Mini Cooper Connected Dash

Mini Connected – Connected On the Road

  When I needed a new car a couple of years ago, I thought carefully about what would work best for me. My last three cars had been Cadillac STS models, and while I love the ride, the technology was starting to fall behind and how I would use a car. I carefully considered what would be the three most important aspects in my next vehicle, and it came down to this:

  • Small and economical – most of the time I’m driving by myself, about 28,000 miles a year, so I just needed enough space for myself, a coffee cup, and my small bag of electronics.
  • Electronically connected – I wanted to make sure that my car supported my smart phone, which at the time was an iPhone 4. I wanted to be able to access the things that were on the phone from the car’s console for a safer drive, and one that was more connected.
  • Fun to drive – it was important to me that my car was performance oriented and a lot of fun to drive on the often two-lane roads that I travel on to clients.

When I considered several cars on the market, the Mini Cooper offered a connected system that would bring my phone to the console, and would be fun to drive, while at the same time being small and economical. I looked at a few different models, and in the end purchased a Mini Cooper Coupe. This is a rare model which they have since discontinued after only about four years of production. It is perfect for me, as it has two seats, is a blast to cruise in especially on curvy roads, and my phone is fully supported in the dash controls and display.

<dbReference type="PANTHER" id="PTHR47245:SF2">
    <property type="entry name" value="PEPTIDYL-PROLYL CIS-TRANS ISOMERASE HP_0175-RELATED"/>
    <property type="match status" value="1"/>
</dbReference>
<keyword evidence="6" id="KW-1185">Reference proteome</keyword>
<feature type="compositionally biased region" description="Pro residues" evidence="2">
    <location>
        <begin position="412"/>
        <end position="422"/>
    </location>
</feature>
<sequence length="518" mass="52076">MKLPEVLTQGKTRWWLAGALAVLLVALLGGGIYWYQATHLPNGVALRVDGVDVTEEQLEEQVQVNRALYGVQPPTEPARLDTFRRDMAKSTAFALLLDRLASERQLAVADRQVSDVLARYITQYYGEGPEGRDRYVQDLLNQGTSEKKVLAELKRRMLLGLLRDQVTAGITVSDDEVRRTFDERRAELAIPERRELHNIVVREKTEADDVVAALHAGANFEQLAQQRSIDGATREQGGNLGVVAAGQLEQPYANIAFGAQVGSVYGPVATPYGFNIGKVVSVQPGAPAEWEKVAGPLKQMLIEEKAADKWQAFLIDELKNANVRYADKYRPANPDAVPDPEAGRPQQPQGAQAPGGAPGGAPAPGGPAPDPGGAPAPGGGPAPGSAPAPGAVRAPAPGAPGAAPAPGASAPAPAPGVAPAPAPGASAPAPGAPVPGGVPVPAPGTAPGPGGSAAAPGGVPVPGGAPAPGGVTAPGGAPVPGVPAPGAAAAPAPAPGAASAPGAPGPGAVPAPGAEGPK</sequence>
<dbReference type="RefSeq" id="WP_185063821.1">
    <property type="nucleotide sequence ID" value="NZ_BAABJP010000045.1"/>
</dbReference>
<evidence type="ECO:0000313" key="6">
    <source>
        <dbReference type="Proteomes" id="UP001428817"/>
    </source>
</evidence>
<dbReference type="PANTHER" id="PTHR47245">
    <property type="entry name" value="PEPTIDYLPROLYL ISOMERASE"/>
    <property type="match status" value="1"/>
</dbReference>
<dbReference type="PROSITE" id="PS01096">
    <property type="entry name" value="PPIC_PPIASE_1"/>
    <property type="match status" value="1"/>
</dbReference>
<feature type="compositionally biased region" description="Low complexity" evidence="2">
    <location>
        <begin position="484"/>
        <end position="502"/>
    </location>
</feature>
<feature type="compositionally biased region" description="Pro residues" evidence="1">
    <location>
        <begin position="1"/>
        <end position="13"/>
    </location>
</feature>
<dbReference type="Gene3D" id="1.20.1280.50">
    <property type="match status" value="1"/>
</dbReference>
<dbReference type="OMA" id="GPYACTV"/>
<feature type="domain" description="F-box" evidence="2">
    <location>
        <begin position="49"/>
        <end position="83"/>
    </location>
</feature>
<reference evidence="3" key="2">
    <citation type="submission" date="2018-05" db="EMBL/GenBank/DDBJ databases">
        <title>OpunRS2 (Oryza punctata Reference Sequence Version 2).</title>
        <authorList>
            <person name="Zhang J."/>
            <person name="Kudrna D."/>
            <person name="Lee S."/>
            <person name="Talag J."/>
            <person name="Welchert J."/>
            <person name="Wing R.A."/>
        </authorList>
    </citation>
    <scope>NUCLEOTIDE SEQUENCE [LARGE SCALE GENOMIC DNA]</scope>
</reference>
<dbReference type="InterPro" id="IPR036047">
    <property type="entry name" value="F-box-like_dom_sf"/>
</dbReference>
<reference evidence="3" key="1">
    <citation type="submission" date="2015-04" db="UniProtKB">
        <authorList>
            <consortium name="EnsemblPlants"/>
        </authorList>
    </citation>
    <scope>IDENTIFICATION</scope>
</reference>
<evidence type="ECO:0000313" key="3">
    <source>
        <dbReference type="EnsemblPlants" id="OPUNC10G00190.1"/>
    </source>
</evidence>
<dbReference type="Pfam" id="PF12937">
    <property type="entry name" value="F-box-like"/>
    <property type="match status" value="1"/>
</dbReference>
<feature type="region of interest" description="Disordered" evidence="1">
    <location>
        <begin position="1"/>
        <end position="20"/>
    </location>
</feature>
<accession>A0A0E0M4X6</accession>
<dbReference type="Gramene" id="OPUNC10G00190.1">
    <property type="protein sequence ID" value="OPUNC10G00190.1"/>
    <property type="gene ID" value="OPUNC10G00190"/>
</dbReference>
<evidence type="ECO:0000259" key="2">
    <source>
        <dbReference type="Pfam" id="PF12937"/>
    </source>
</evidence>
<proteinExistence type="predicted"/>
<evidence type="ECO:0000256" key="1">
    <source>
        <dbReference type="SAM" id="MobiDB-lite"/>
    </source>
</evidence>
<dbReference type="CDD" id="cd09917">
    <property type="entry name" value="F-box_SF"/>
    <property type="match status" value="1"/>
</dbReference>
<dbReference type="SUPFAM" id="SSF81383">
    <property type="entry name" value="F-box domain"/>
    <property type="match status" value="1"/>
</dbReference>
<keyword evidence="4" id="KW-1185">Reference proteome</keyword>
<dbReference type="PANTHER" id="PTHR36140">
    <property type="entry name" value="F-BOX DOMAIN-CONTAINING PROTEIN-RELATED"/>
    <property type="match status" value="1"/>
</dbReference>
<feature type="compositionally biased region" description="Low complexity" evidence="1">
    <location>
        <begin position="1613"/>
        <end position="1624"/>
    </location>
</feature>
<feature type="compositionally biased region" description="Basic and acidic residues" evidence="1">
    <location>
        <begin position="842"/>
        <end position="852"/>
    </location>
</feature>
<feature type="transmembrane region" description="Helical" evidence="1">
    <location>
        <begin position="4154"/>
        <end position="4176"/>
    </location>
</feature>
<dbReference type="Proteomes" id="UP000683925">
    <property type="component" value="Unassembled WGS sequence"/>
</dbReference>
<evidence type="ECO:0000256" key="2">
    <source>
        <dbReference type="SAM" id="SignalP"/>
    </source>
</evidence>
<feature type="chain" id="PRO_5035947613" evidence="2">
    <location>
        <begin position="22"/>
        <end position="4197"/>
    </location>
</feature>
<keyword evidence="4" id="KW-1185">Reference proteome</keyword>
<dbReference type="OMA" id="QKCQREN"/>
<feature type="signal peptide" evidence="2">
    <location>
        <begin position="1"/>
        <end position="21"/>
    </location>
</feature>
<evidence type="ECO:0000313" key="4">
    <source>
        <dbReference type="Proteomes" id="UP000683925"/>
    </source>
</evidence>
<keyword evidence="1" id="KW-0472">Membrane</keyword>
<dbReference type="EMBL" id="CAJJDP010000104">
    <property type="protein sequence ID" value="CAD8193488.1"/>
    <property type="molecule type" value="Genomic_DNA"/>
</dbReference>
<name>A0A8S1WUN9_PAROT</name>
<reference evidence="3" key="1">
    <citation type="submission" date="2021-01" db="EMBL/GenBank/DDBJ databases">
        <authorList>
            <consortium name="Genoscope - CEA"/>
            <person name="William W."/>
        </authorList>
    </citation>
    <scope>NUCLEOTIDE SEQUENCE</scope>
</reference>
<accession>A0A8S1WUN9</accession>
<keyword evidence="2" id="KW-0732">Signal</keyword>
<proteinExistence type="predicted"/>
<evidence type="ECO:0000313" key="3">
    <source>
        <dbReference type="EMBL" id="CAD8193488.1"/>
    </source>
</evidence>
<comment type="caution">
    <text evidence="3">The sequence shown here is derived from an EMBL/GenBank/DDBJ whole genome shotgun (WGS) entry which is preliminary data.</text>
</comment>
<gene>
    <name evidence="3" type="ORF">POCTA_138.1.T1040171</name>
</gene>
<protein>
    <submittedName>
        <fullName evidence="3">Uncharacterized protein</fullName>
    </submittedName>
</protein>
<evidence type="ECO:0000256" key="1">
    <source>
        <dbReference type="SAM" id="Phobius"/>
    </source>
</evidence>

Since then I’ve logged about 60,000 miles and work my way through three different iPhones as well as a couple of iPads, and an Android phone. The Android phone is not as well supported, but the IOS devices are phenomenal. There are several native applications on IOS that are supported directly in the applications on the console, including Pandora, Mini Connected, Amazon Cloud Player, Spotify, and what has become my favorite, Stitcher. With each of these applications I simply plug my phone in to the USB port, and go to the Mini Connected option in the center console screen. I can then control any of these applications including moving forward and backwards through tracks, finding new content, and even seeing things like my calendar, and latest Facebook and Twitter feeds.

    If you are on the road, and would like to stay connected to the rest of the world while at the same time having a lot of fun, I’m not sure anything could beat this particular car.

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